Screening schedule and flow chart
How the Eye Photo service works
How to grade diabetic retinopathy
Before sending a patient
Download referral note
More resources - workshops and reference materials
Our location / Contact us
Eye Photo is a non-profit retinal photography service operated by the MSO to help primary physicians screen their patients for diabetic retinopathy.

An annual retinal examination to screen for diabetic retinopathy is a standard of care in diabetes mellitus.
Why screen for diabetic retinopathy?
  Screening for diabetic retinopathy

This examination may be carried out by the primary physician using direct ophthalmoscopy or by referral to a specialist eye clinic. If the primary physician is unable to do the screening, or if the patient does not wish to be referred to an ophthalmologist, community-based retinal photography is an option that is effective and efficient. Retinal photography for diabetic retinopathy screening

Our role

Eye Photo is a photography service that is operated by non-medical staff. We take high-resolution retinal photographs for patients that primary physicians may use to look for signs of sight-threatening diabetic retinopathy.

Normal fundus Sight-threatening diabetic maculopathy

We do not give reports, provide medical advice, comment on patient care, endorse or sell any products, give recommendations for eye specialist referrals or retain patient data/records.

Our target population is the diabetic community that is currently under-screened owing to lack of awareness, lack of access to other means of screening, or both. It is not our aim to replace any existing medical eye care that patients may already be receiving.

Important note:
Retinal photography for diabetic retinopathy screening is purpose-specific, and cannot be relied on to exclude the presence of coexisting eye conditions, such as glaucoma or macular disorders. Hence, patients who desire a comprehensive eye evaluation should be advised to see an ophthalmologist, instead of undergoing retinal photography alone.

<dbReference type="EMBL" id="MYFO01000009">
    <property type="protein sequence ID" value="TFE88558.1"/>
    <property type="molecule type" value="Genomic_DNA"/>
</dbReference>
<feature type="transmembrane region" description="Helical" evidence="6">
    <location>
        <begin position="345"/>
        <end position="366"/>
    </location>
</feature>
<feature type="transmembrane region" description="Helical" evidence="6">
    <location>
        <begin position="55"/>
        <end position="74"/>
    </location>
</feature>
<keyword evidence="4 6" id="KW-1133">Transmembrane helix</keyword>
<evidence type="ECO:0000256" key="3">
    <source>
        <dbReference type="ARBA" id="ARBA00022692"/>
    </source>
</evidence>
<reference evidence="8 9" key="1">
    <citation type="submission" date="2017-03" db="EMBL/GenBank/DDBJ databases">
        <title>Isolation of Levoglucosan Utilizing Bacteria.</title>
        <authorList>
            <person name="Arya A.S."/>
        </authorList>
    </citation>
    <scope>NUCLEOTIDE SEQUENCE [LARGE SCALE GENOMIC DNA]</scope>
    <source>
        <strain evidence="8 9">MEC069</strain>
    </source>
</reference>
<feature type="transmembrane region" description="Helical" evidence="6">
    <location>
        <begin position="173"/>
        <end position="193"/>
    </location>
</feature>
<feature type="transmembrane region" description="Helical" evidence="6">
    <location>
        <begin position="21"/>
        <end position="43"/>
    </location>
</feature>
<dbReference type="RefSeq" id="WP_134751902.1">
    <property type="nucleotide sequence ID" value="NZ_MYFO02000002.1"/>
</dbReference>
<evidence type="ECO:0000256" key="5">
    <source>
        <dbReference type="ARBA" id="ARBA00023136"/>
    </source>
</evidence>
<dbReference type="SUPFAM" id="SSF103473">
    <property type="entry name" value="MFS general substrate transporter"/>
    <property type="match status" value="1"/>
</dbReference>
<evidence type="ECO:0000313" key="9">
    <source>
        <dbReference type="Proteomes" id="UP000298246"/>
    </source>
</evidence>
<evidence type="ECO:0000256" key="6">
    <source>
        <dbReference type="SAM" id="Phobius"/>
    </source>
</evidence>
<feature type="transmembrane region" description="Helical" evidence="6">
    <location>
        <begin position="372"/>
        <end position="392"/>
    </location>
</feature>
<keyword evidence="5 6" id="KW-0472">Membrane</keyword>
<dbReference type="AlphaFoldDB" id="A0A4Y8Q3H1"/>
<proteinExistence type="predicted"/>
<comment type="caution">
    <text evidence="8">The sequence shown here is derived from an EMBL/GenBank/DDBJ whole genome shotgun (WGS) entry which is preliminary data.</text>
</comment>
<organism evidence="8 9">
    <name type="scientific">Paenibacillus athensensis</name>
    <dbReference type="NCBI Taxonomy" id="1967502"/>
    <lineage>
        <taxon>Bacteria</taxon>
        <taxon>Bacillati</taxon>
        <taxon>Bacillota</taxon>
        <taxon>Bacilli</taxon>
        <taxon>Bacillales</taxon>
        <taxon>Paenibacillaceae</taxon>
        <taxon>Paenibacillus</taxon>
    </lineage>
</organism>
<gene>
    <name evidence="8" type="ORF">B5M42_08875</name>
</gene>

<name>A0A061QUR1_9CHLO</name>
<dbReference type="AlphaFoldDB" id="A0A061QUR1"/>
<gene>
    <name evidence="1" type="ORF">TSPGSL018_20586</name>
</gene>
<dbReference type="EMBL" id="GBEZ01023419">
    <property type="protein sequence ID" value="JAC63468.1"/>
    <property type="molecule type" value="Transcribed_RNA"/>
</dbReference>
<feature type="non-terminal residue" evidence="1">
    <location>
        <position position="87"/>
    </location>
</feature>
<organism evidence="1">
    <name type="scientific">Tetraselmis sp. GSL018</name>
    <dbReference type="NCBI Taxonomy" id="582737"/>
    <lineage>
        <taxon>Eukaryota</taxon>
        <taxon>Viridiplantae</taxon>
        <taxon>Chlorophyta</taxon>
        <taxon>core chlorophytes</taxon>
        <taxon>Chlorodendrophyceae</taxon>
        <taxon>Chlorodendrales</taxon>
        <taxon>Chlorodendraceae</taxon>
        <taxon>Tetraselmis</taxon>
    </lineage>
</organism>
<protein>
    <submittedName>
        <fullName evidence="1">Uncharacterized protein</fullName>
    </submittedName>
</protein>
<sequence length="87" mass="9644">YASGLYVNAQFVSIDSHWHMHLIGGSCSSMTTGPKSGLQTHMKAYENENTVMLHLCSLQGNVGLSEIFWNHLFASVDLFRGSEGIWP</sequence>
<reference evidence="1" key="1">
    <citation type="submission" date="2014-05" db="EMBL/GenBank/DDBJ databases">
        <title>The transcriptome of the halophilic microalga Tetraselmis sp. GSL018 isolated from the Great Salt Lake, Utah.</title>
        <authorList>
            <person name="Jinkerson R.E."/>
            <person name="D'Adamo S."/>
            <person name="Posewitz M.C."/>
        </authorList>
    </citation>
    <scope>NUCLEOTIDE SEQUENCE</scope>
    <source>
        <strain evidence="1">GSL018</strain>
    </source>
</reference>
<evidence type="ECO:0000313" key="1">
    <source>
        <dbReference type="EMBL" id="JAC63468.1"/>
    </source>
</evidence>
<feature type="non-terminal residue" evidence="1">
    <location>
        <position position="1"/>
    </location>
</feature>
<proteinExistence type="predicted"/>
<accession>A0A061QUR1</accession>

Please note also that some patients may not be suitable for retinal photography if they have small pupils or significant opacities in their ocular media.
See Before sending a patient.
  Checking the red eye reflex

Interpreting the retinal photographs

Interpretation of the retinal photographs is done by the referring physician. See How to grade diabetic retinopathy. The MSO also conducts Diabetic Retinopathy Grading Workshops to help primary physicians to do this more confidently. See More resources – workshops and reference materials.

The physician then decides on the appropriate next course of action based on the findings.
See Screening schedule and flow chart.


Recommended Screening Schedule 2


On diagnosis Yearly+


Within 2- 5 years after diagnosis Yearly+
Pregnancy with pre-existing DM

Prior to planned conception, or as soon as possible after conception


Gestational DM with onset in the 1st trimester

On diagnosis 3-monthly+

Gestational DM with onset after the 1st trimester

Not generally required Not generally required

2 Adapted from the CPG for the Screening of Diabetic Retinopathy, MOH, 2011

+ Shorter follow up intervals are needed in presence of visual symptoms, diabetic retinopathy, poor glycaemic control or comorbid conditions.

Flow Chart
  Testing visual acuity

1  Adapted from “Algorithm for Sceening of Diabetic Retinopathy to Prevent Blindness” in CPG for the Screening of Diabetic Retinopathy, MOH, 2011

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Using the MSO Diabetic Eye Photo Service

1. Referring the patient
         The primary doctor sends the patient with a referral note (preferred).
   Download referral note
Appointments are not necessary - the patient may walk in during opening hours.

2. At Eye Photo - taking the photographs
         Retinal photographs are taken without prior pupil dilation and the images are given to the patient on a CD ROM. If required, postcard-size prints of the central field of each eye are also made.
Fee:    CD ROM only: RM12                                   CD ROM and prints: RM15
            Free for patients with an OKU card
Note:   Digital images are preferred as they may be zoomed in to show the best possible retinal detail.
            The patient will not be charged if images of readable quality cannot be taken.

3. Reading the photographs
         The patient brings the images back to the referring physician.
The physician interprets the images and advises the patient accordingly.